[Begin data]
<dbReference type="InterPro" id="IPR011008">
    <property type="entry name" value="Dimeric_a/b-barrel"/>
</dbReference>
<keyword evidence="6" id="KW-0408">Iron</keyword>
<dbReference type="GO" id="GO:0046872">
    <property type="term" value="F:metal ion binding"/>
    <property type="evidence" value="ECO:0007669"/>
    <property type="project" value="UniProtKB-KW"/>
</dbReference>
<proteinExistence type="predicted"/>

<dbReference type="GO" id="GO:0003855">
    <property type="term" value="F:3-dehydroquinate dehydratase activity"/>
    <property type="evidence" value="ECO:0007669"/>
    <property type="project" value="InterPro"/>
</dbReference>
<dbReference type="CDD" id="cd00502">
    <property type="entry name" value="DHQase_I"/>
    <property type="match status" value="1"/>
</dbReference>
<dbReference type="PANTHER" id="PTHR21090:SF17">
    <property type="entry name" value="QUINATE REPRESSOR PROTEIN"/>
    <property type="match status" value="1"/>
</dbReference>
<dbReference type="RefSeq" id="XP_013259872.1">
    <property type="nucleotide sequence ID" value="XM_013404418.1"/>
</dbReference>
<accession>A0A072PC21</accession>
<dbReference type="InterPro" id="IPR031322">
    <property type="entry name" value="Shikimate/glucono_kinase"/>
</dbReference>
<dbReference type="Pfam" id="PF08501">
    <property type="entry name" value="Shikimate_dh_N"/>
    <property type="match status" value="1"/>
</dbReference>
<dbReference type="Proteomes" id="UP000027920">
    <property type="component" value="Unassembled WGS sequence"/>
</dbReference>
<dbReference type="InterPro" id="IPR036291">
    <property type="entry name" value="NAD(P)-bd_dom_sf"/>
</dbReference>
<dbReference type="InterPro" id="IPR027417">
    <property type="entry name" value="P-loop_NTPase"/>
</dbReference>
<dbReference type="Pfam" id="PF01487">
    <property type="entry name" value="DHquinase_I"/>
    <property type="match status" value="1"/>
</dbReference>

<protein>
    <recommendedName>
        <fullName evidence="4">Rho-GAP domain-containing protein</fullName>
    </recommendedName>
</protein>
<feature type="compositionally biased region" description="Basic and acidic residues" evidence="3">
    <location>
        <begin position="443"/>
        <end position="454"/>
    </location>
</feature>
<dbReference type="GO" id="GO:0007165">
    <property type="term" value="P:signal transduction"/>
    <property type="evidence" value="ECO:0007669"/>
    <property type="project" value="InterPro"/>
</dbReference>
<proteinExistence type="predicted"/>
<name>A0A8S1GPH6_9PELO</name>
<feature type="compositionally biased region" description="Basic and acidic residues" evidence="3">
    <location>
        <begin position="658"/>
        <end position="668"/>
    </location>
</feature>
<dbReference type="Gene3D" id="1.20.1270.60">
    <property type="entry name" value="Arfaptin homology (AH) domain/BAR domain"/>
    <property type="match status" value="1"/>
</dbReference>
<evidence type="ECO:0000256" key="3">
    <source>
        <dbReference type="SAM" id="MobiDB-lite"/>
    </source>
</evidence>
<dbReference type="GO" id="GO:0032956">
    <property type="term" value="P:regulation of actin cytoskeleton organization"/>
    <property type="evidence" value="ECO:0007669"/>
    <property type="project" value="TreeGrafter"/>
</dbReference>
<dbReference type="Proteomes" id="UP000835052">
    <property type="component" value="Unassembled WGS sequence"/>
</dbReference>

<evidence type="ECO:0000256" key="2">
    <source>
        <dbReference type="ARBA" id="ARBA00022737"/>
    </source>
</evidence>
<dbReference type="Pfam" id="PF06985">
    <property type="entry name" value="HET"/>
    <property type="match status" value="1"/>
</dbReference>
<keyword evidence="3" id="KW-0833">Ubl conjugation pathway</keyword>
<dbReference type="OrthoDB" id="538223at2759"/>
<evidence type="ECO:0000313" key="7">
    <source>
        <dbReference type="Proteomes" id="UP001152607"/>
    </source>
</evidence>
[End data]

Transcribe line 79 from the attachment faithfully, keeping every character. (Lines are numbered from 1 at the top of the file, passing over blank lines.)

    </source>